You’ve probably heard someone somewhere claim that writing is a muscle; if you don’t exercise it, it’ll shrivel up and atrophy. But that’s not entirely true. Writing isn’t a single muscle. It’s more like a muscular system, made up of a great many parts, each of which need their own kind of exercise.
That’s why—just like athletes—we reach plateaus in our writing journey. Sometimes pushing past that plateau means changing our strategy a bit. Other times we need to try something completely new.
In this post, you’ll find 22 tips that’ll help guide you towards becoming a better writer. They cover reading, building better writing habits, and improving the technical aspects of your writing.
For writers, reading is just as important as knowing the difference between “there,” “their,” and “they’re” for multiple reasons. Reading can help generate new ideas, expose you to different writing styles, and challenge your biases. Here’s how you can become a better reader.
Writing more is the best way to become a better writer, but reading is a close second. No matter what kind of content you usually write, from books to blog posts and email newsletters, reading more of it will improve your writing. You’ll pick up on new tricks, learn to avoid common pitfalls, and understand what works best.
What does this mean? If you’re reading for the express purpose of improving your writing skills, treat it like schoolwork. Taking notes, writing down important concepts, spending a minute or two thinking through ideas, all of these can enhance the impact a particular book has on your work.
For instance, if you write novels, you’ll want to pay attention to a book’s narrative structure and find examples of dialogue that doesn’t seem believable.
“DNF” stands for “Did Not Finish.” The lingo is common on Goodreads and other reading communities where people share book reviews. Ever read a book and realize it’s not really doing it for you halfway through? We’ll often try to power through, usually because we don’t want to waste the time we already spent reading it. But you know what’s even more valuable? The time you have left. Better to spend it on books you know will help make you a better writer.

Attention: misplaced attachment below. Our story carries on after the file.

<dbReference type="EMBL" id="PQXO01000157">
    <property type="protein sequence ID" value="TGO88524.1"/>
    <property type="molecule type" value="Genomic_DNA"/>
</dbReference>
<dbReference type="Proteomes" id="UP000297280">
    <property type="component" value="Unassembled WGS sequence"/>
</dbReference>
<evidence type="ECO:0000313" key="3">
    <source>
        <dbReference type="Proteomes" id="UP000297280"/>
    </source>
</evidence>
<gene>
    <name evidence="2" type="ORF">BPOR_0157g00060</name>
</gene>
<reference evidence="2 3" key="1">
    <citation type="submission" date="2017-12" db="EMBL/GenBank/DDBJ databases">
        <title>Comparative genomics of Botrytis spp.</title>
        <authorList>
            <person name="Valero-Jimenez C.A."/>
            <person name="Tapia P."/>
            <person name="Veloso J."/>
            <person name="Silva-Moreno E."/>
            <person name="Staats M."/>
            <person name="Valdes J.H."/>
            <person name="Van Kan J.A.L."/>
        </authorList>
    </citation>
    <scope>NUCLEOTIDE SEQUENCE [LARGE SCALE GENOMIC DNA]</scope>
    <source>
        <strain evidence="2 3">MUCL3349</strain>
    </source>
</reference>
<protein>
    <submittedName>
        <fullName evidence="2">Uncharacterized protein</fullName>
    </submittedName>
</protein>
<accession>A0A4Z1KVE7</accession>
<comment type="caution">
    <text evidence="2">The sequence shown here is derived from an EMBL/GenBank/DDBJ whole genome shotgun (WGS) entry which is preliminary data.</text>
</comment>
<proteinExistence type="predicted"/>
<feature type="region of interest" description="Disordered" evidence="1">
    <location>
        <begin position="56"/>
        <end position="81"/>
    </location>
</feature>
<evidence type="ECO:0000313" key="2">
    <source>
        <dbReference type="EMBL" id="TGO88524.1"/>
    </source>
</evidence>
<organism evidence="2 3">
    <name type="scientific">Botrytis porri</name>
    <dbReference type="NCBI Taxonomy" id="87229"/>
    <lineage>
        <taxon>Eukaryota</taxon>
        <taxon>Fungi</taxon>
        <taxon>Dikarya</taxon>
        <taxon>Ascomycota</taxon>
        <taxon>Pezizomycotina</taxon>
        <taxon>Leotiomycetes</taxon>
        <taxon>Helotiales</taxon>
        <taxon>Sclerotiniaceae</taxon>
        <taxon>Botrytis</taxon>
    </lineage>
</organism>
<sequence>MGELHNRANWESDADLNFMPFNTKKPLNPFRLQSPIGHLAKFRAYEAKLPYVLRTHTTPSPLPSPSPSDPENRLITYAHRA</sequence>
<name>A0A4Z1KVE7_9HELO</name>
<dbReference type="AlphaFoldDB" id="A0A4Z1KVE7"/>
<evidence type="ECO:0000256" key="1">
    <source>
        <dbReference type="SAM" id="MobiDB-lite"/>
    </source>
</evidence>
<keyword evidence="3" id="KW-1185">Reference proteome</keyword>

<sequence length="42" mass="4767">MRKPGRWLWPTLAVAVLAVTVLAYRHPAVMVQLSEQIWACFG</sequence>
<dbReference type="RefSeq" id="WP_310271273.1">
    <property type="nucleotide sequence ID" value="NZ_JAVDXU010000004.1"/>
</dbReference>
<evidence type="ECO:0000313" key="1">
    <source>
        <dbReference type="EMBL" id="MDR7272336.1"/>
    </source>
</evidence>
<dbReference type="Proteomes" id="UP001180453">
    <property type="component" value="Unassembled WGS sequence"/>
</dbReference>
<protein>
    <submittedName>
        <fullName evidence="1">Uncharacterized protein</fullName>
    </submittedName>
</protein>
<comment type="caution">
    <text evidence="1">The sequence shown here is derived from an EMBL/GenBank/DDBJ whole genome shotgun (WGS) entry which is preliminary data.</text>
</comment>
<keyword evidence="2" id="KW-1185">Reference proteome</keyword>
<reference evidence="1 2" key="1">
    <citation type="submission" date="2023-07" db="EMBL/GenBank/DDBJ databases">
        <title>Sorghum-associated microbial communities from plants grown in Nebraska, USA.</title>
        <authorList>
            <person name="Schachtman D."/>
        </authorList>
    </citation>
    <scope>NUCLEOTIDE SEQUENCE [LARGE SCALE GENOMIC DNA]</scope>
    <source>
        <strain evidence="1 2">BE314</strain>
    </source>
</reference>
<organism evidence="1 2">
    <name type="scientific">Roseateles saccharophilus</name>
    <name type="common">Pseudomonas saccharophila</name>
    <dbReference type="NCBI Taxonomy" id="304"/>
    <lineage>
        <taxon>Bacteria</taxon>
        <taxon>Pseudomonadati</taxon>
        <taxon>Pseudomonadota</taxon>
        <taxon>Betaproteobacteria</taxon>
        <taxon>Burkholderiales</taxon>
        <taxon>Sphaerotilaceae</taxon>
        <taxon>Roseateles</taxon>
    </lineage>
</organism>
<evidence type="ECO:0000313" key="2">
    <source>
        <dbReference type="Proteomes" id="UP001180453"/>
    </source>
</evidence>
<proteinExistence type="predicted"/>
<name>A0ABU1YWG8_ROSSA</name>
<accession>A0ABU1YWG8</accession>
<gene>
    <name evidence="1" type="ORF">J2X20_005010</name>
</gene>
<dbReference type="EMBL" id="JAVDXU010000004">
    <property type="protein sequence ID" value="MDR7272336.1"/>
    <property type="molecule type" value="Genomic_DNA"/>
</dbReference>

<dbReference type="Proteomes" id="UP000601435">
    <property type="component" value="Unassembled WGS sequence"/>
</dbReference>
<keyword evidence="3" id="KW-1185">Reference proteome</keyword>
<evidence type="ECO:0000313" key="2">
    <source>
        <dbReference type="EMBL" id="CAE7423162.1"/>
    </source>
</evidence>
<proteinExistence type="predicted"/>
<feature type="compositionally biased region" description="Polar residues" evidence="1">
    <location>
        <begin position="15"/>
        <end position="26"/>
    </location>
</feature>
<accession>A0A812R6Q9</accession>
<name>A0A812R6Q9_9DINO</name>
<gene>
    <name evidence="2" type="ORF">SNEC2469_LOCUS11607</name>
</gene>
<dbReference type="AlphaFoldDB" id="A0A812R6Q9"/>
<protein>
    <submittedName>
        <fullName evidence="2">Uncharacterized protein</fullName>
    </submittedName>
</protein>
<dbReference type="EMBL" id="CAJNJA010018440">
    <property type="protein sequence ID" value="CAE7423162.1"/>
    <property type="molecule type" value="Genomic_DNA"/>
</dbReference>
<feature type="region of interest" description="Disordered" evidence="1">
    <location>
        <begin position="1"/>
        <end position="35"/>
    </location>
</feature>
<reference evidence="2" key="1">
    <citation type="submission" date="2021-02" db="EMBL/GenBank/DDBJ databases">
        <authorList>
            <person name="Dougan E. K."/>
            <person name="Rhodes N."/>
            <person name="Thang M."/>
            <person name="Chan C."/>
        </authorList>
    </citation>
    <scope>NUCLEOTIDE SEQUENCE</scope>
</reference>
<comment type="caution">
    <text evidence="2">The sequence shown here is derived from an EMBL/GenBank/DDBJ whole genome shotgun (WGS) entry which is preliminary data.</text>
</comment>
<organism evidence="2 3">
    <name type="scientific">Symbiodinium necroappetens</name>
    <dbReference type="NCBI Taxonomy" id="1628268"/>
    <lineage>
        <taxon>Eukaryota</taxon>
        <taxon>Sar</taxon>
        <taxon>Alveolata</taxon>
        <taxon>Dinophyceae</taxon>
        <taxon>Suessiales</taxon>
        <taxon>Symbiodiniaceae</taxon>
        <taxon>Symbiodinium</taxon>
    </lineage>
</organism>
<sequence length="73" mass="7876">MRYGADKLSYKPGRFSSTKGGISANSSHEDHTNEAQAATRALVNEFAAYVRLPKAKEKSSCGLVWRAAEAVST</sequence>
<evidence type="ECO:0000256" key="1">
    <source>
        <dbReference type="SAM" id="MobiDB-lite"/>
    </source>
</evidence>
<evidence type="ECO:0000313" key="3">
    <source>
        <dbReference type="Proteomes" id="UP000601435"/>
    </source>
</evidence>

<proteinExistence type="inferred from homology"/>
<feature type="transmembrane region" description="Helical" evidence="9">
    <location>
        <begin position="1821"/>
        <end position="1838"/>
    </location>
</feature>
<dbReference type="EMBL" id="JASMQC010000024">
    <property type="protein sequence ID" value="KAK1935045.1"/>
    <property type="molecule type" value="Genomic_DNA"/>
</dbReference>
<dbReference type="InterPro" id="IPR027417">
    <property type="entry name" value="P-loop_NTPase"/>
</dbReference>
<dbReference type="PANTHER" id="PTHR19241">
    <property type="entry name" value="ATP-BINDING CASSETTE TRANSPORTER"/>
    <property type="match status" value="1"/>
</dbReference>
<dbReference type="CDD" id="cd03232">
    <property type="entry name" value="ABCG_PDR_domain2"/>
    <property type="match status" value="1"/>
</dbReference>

How many of the books you read each year are fiction? How many books fall outside your area of expertise? It’s easy to think you should only read books in your niche—say, finance books if you write about finance. But exposing yourself to fiction and other industries gives you more to draw from, which can help you be more creative.
For instance, building a fictional world for your stories almost requires reading about many different fields. Similarly, if you write nonfiction, you can create connections others will miss if you read more broadly.
Whether it’s the when or how of your writing process, there’s always room for some fine-tuning. Here are a few ways you can do that.
The hardest part about finishing the first draft isn’t sitting down to write; it’s all the fresh new ideas trying to distract you. It’s easy to start feeling disenchanted when that thing you’re trying to write isn’t singing the way you thought it would.
When you reach that state, just about any other project is more enticing. You can take down notes about these ideas, but you can’t edit a half-finished draft. So buckle down and finish what you start.
Versatility is a strength. If you’re a professional writer, being able to write for different platforms, industries, and niches can open up more opportunities. That can mean seeing your name in your dream publication and generating more income.
If you’re a fiction writer, writing for different formats can give you a new perspective on your work. For example, novelists who work on poetry can improve the rhythm of their sentences, while screenwriters can polish their dialogue by trying other mediums.
Writing consistently is much more important than trying to write as much as you can in one day. Sylvester Stallone might have written Rocky in three days, but the rest of us can’t keep that pace up.